identityHash patch discussion.
sqrmax at prodigy.net
Tue Dec 11 02:24:15 UTC 2001
> The problem is that those bits are used as-is, to construct a number
> in the *specific* range 0...4095, which is used as the starting index
> in Set>>scanFor: This flaw means that *any* set and *any* dictionary
> that has 4000 elements in it will devolve into a linear search
> through all of the elements, when it could be 4000 times faster.
Wouldn't this only happen for IdentitySets and IdentityDictionaries?
Plain Sets and Dictionaries use #hash, which usually provides a
smallInteger's worth of hash bits. And of course should this not be
enough, it's easy to extend #hash into the LargePositiveIntegers.
> This is *not* a problem in there being only 12 bits in the object header,
> but that those 12 bits are interpreted as values in the *specific* range
> My patch just multiplies that 12-bit default-hash number by a constant, to
> spread the numbers out to avoid this horrible unscalability. The hard part
> is getting it into the image, because you have to rebuild all existing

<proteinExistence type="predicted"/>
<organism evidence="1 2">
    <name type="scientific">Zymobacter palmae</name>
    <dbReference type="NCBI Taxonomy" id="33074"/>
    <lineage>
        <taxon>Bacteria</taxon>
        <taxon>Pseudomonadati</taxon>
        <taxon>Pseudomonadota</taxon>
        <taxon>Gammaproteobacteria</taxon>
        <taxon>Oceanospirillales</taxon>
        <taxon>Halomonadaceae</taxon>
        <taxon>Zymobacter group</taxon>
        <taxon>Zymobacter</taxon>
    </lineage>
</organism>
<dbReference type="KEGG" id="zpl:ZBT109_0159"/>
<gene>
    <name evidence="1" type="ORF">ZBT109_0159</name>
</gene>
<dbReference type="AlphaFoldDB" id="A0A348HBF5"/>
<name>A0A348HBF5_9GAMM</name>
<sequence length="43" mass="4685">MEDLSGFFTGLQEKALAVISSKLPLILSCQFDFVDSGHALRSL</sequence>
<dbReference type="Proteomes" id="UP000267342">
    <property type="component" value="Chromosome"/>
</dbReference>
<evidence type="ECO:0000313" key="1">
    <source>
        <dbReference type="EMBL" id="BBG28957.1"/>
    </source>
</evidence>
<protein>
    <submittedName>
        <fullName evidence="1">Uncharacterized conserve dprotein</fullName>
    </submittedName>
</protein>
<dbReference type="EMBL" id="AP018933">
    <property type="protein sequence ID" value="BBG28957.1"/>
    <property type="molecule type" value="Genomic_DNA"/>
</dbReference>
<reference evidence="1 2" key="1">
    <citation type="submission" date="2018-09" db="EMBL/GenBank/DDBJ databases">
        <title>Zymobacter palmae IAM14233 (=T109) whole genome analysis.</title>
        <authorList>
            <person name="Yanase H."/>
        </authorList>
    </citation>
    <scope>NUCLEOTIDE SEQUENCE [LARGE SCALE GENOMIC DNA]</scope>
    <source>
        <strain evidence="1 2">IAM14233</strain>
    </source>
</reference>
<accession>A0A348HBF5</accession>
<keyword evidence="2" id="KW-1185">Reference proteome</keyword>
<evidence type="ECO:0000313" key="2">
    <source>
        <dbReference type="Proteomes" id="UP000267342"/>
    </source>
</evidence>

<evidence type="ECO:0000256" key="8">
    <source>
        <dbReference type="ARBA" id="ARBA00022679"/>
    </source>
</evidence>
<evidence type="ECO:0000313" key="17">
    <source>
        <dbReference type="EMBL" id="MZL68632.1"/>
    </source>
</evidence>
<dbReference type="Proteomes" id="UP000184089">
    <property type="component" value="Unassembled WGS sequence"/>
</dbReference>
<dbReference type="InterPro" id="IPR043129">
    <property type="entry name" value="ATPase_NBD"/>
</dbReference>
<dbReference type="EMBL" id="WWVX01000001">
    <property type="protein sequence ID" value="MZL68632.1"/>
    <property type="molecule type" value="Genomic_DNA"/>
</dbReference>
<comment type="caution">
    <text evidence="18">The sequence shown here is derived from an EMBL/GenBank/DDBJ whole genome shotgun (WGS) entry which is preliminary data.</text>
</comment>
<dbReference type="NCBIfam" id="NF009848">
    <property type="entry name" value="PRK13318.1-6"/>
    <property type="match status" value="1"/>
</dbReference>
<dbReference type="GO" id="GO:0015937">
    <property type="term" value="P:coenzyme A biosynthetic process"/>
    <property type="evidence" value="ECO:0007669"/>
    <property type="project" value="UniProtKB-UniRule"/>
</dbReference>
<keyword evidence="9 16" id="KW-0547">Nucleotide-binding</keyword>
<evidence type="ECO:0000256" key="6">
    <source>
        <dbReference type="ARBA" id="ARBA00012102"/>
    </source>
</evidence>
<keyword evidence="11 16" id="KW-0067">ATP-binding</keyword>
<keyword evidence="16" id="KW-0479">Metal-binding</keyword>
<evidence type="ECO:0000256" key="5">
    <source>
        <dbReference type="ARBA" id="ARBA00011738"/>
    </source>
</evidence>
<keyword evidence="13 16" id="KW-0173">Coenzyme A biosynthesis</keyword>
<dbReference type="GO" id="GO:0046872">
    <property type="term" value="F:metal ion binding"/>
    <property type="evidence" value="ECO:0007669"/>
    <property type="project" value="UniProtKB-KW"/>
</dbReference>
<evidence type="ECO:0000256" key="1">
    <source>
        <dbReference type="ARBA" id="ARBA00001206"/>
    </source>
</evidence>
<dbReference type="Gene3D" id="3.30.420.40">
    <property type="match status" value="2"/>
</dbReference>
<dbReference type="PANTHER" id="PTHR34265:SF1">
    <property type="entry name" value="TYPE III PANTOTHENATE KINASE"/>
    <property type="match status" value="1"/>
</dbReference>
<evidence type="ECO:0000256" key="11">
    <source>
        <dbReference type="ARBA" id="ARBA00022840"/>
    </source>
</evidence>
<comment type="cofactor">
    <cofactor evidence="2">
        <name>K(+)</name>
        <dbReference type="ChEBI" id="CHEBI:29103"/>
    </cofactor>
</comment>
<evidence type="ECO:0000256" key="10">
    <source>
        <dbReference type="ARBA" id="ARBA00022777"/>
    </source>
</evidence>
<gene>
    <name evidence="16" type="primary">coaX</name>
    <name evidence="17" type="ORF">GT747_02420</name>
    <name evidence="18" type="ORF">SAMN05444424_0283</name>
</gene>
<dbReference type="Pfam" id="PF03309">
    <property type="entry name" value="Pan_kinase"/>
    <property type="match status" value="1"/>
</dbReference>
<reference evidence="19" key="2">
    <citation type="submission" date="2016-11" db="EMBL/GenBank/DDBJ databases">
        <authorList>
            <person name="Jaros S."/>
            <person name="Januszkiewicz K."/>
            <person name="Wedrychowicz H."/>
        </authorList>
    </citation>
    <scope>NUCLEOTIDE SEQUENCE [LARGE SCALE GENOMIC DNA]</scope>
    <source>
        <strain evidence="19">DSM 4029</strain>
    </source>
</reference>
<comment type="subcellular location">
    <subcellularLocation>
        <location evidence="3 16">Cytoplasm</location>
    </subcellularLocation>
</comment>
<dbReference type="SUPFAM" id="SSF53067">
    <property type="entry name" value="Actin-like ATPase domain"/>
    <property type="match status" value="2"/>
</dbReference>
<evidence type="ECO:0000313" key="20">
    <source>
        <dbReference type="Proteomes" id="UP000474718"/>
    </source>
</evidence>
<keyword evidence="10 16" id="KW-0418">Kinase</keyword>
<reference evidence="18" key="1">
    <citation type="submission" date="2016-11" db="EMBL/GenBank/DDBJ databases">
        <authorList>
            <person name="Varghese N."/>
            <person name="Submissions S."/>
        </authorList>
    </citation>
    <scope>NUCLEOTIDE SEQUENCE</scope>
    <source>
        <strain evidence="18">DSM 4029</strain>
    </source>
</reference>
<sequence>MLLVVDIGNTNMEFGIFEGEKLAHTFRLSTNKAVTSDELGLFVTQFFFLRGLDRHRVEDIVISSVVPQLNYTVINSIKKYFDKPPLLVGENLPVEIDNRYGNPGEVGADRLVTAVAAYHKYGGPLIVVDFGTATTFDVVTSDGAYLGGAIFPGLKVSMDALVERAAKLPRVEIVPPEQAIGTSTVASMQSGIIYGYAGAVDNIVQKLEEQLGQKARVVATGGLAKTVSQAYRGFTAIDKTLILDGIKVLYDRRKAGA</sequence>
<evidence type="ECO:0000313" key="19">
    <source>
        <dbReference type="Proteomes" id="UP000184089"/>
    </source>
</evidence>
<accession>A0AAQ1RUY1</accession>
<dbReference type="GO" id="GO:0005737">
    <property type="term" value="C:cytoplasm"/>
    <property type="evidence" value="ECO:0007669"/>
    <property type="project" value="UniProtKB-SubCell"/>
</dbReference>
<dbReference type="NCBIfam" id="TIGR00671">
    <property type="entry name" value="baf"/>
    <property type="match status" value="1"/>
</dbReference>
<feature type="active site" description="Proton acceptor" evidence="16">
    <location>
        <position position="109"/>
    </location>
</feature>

> hash tables.
It is not very difficult to change #hash if you don't modify
At any rate, when it comes to the modular arithmetic hashed collections
use to map hash values into an array, it really doesn't matter if you
multiply the values by constants or things like that. After all, after
\\ sizeOfArray is sent, all those values will be constrained to the
range 1..sizeOfArray anyway.
If my memory serves me right, when the 4096 possible original
#identityHash values are well distributed, after being multiplied by a
constant the results will also be well distributed over a larger range.
Moreover, they will also be well distributed when taken \\ anInteger.
This works only if the constant is chosen carefully, like a prime that
has no common factors with sizeOfArray. It doesn't even have to be a
big prime: any integer inversible in the corresponding modular
arithmetic will do. So for 4096, even 3 would be fine. For 2^32 - 1, 2
would be just as good as the largest Mersenne prime known.
Regardless of the constant size, if everything worked perfectly, you
would achieve at most a permutation of #identityHash values. Thus, as
far as distribution goes, nothing is really improved.
I think that in this kind of situations, it's easier to use Sets and
Dictionaries instead of their identity counterparts so you can take
advantage of #hash. Then you don't have to do anything to achieve
better lookup performance.
I don't have all the previous discussion here. I'd be interested to
read about something that is inefficient because of the short
#identityHash which can't be solved without using a larger
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